At college graduations, UC Berkeley’s protests stand out

Graduates gather before a graduation ceremony at the University of California, Berkeley, in Berkeley, Calif., on Saturday, May 11, 2024. (Jim Wilson/The New York Times)

At the University of California, Berkeley, hundreds of soon-to-be graduates rose from their seats in protest, chanting and disrupting their commencement. At Virginia Commonwealth University, about 60 graduates in caps and gowns walked out during Gov. Glenn Youngkin’s speech. At the University of Wisconsin, a handful of graduates stood with their backs to their chancellor as she spoke.

After weeks of tumult on college campuses over pro-Palestinian protests, many administrators prepared themselves for disruptions at graduations Saturday. And although there were demonstrations — most noisily, perhaps, at UC Berkeley — ceremonies at several universities unfolded without major incident. Many students who protested did so silently.


Anticipating possible disruptions, university administrators had increased their security or taken various measures, including dismantling encampments, setting aside free speech zones, canceling student speeches and issuing admission tickets.

Some administrators also tried to reach agreements with encampment organizers. The University of Wisconsin said it had reached a deal with protesters to clear the encampment in return for a meeting to discuss the university’s investments.

Some students, too, were on edge about their big day — many missed their high school graduations four years ago because of the COVID-19 pandemic and did not want to repeat the experience.

In 2020, David Emuze and his mother had watched his high school graduation “ceremony,” a parade of senior photos set to music on Zoom, from their living room in Springfield, Illinois. This time, he and his classmates at the University of Illinois Urbana-Champaign heard that other schools, including the University of Southern California and Columbia University, had canceled their main-stage commencements altogether because of campus unrest.

But on Saturday morning, Emuze donned his electric-blue mortarboard and orange sash, and his mother watched live from the audience as he earned his bachelor’s degree in public health. “It was a touching, peaceful, inspiring and motivational ceremony,” he said, with a note of relief in his voice.

He said the keynote speaker, Jeanne Gang, an architect and University of Illinois alum, had hit just the right note. She acknowledged that “we all know about what’s going on in the world right now,” but said it was a time to come together and celebrate achievements.

At UC Berkeley, the home of the free speech movement, the protesters made themselves heard. Greta Brown, 23, an environmental science graduate, wore cap, gown and a stole with the word “Palestine” emblazoned on it. She was among those who stood and chanted during the graduation speeches. “I felt like it was necessary,” she said, because the university had not done enough. “I just heard a lot of, like, ‘Oh, we hear you,’ and a centrist point of view.”

At the beginning of the ceremony, Chancellor Carol Christ was met with boos when she began to speak, but there were louder cheers when she mentioned the pro-Palestinian encampment nearby. “Students have been camping around Sproul Hall for almost three weeks,” Christ said. “They feel passionately about the brutality of the violence in Gaza.” She added, “I, too, am deeply troubled by the terrible tragedy.”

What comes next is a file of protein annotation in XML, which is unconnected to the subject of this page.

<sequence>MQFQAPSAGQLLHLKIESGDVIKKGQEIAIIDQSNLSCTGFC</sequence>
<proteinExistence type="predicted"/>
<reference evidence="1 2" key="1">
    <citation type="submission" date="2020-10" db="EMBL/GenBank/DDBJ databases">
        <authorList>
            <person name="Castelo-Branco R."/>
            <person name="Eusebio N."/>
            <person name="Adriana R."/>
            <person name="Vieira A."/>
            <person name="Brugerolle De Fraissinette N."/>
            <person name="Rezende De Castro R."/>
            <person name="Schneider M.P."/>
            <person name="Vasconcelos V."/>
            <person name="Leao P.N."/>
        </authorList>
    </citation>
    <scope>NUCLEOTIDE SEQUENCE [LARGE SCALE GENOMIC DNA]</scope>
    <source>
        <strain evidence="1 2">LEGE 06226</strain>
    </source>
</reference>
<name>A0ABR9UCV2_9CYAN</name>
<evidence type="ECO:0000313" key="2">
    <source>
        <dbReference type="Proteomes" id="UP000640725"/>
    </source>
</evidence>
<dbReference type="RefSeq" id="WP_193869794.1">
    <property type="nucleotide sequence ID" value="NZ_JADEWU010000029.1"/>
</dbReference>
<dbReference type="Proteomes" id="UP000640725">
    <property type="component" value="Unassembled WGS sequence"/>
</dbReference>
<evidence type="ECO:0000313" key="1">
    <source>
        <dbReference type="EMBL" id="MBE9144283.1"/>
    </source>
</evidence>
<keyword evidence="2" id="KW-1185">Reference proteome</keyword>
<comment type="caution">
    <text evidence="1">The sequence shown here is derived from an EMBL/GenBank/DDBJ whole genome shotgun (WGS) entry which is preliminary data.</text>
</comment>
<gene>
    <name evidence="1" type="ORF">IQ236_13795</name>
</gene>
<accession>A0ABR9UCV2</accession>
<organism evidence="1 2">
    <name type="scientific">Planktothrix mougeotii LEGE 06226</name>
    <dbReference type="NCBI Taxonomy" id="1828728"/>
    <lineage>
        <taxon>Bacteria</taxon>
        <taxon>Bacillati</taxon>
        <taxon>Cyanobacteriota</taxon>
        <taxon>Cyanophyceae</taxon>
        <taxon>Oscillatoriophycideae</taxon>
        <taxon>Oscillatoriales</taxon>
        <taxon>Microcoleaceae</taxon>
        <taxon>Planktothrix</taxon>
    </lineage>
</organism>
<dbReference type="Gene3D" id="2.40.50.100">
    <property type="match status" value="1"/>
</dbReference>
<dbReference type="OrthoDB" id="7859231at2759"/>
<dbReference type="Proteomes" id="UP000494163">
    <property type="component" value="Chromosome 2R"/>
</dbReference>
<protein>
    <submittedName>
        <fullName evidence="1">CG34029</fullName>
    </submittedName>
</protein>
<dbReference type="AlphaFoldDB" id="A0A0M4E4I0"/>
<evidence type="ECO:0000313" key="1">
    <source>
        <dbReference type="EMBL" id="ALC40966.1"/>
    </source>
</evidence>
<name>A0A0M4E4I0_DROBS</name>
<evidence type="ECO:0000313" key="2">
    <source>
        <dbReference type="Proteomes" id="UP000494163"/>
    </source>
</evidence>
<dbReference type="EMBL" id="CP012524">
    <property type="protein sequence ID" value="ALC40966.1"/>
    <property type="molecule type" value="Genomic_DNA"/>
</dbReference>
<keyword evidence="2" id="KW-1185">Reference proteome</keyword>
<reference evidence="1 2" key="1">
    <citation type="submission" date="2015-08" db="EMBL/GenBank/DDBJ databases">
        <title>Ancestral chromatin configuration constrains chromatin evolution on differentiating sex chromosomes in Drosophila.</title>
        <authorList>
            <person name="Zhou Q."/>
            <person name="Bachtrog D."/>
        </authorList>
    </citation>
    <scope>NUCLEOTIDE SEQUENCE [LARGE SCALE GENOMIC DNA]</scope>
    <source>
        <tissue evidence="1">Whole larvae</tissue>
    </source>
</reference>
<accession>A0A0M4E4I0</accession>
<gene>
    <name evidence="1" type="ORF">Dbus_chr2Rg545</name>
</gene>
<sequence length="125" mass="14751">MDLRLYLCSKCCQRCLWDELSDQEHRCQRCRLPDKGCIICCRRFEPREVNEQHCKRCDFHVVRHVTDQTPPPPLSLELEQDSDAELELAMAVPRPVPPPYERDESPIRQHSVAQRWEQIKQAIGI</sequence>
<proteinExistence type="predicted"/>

As the speeches continued, the disruptions escalated. Dozens of students in the stands rose with signs reading, “Divest,” and at least 10 Palestinian flags. They began to chant, and then interrupted the speech by the student body president, Sydney Roberts, who said, “This wouldn’t be Berkeley without a protest.”

Despite warnings from the vice provost, a group of students staked out a section of empty stadium seats behind the main stage, chanting, “Hey, hey, ho, ho, the occupation has got to go” and “UC divest,” and attracting other students until the crowd swelled to about 500. Security guards escorted them out as the graduation drew to a close.

Not all of the protests were centered on the Middle East. At Virginia Commonwealth in Richmond, Micah White, 26, was one of roughly 60 students who walked out while the governor was speaking.

“The first thing that motivated me is the hypocrisy of VCU declaring themselves to be a minority-serving institution, declaring themselves to be for diversity, equity and inclusion, and bringing Youngkin in as commencement speaker,” he said.

The university’s board voted Friday against requiring students to take racial literacy classes. Youngkin, a Republican, requested to review course materials for proposed racial literacy classes.

Youngkin also supported the dismantling of an encampment on campus late last month during which 13 people, including six students, were arrested. Sareen Haddad, 19, who studies psychology at VCU, said he was knocked to the ground during the clash between protesters and police that day and that Youngkin had failed to acknowledge that the encampment was peaceful.

The ceremonies came after a week in which some colleges made arrests and cleared encampments of pro-Palestinian demonstrators. In recent days, authorities dismantled encampments at the University of Pennsylvania and the Massachusetts Institute of Technology.

Officers were also called in to empty an encampment at the University of Arizona, in Tucson, deploying “chemical munitions” in the process, hours before its graduation ceremony Friday evening.

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